Junior Kelly: A Reggae Force To Be Reckoned With

Junior Kelly is a major force in the world of reggae music today. From his early life as a youth in Jamaica to becoming one of the most popular reggae artists on on the festival network, Junior Kelly has always fought and preached for social justice, economic equality and freedom for all in and through his songs and performances. They are filled with messages for the betterment of all people.

Junior Kelly was born in 1969 in Jamaica. He saw violence inflicted upon his family when his brother was killed over money. His brother, Sylvester, had become quite a popular DJ before he was murdered. So Junior Kelly decided to take up the reins and keep the music going, but in his own style.

He cut his teeth after this tragedy by playing festivals and cutting singles (his first was “Over Her Body” at the age of 16). He participated in some major gatherings in the 90s, such as Reggae Sun Splash and even went to the United States and made some singles.

Unfortunately, none of these adequately were able to provide for his family at the time and he had to resort to non musician type jobs to feed his family, principally construction. During this time, however, he was not discouraged and kept his music in his heart.

He hit it big in 2000 with the single “Love So Nice”. It first did well in Europe, running around on the reggae and pop charts. Then it hit Jamaica and hit number one. It was so popular that he made a full LP album with the same name as the single. It was well received by both critics and fans and put his name on the reggae map, essentially. He even got praise from Billboard Magazine. They called his work mature and that he would be force to come in the reggae universe. The LP featured such songs as “Hungry Days” and “Sunshine”.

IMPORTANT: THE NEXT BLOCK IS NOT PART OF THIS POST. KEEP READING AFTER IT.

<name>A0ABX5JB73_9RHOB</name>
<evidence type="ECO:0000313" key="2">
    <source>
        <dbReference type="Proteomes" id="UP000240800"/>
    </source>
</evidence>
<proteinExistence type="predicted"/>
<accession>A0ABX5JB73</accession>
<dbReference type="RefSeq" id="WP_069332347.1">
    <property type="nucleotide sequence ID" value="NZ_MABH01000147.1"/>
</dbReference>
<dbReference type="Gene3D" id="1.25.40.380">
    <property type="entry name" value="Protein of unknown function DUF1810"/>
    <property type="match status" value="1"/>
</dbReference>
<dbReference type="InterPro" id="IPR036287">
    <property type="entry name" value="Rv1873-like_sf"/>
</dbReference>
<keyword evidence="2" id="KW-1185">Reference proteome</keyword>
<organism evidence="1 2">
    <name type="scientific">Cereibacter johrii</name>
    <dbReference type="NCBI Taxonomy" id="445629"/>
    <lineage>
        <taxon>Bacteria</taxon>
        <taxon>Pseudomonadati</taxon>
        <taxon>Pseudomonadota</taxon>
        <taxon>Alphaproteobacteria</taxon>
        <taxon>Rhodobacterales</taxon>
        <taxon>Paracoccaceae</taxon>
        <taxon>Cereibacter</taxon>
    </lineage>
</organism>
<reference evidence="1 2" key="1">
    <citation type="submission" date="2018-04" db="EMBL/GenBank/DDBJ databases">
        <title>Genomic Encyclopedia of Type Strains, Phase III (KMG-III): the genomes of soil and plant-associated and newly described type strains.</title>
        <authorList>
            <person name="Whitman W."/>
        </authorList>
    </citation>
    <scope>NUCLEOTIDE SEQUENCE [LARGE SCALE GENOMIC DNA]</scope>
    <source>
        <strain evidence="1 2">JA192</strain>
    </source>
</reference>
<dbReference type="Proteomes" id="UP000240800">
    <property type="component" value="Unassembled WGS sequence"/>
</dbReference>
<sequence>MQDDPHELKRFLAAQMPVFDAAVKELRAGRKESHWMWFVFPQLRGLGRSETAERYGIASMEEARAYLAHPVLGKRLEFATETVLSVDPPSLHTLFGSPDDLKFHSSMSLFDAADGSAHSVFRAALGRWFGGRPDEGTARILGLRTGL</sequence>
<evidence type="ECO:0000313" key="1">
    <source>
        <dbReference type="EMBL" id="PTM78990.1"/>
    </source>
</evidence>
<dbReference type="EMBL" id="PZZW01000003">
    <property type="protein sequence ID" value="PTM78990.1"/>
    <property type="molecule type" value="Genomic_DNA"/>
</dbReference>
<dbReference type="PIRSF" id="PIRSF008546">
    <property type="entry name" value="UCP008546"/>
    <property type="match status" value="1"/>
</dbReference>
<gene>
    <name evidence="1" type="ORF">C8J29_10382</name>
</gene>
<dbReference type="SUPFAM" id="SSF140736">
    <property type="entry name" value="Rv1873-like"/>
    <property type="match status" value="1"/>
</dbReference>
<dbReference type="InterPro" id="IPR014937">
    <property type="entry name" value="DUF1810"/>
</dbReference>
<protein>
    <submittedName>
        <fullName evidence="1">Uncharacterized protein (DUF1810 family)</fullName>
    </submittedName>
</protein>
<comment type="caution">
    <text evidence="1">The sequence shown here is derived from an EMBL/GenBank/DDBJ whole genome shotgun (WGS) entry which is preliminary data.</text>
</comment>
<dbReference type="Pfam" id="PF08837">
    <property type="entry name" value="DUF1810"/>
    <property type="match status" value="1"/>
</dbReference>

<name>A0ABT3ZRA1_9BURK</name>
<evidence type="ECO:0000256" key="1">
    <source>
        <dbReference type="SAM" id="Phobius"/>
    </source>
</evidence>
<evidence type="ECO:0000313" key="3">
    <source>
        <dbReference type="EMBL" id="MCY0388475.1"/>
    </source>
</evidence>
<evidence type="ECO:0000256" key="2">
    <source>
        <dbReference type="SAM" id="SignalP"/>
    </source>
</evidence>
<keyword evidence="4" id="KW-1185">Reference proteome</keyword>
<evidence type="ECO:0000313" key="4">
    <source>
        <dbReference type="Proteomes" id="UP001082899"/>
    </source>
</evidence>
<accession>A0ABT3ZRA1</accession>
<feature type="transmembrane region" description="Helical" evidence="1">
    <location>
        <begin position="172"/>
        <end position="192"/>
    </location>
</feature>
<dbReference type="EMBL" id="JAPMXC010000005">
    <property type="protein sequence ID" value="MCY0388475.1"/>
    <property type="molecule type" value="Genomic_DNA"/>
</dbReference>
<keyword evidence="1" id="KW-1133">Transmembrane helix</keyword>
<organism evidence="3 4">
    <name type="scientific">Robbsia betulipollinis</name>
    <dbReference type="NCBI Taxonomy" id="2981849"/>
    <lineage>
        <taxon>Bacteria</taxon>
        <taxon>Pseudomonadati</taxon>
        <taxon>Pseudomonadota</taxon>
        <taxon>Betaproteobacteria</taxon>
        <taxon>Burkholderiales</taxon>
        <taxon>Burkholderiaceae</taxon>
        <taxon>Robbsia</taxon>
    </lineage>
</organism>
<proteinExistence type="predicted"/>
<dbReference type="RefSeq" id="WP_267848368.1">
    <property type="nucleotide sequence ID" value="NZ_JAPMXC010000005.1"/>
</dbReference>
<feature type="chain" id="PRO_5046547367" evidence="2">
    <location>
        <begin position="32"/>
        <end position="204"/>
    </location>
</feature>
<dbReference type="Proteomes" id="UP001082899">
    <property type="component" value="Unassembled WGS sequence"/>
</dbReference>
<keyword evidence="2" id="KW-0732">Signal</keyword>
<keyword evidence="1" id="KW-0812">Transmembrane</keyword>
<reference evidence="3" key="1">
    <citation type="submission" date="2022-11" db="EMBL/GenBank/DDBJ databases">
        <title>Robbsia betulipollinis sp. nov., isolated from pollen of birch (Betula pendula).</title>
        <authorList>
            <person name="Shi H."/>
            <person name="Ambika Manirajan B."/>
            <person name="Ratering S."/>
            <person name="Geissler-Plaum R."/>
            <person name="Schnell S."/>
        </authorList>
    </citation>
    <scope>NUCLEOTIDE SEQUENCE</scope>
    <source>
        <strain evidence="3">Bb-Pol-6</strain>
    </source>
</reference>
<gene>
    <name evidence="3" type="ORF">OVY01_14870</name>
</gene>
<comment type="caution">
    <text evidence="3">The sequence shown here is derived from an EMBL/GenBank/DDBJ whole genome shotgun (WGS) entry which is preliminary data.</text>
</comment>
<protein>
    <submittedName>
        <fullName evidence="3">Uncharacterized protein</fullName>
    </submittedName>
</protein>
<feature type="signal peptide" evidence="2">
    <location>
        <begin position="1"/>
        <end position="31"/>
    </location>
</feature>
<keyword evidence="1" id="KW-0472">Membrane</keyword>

Junior Kelly has fulfilled these expectations, despite a serious car accident in 2001 that nearly cost him his life. In the crash, Junior suffered broken ribs, a cracked pelvis and puncture lung to name a few injuries. It took him the good part of three months to recover, after which he went out and immediately began promoting “Love So Nice”.

In 2003, he released “Smile” which was equally as loved as “Love So Nice”. Not only did he sing on the album, he wrote most of the tracks and produced them as well. Song topics included marijuana, African heritage and just plain old good vibe teaching and dancing. Popular tracks off this album include “Black Am I”, “Take Me There”, and “Sinking Feeling”.

Junior Kelly’s impact on reggae is undisputed as a preacher of social consciousness and justice. His albums are adored by his fans and his future in reggae is bright and full.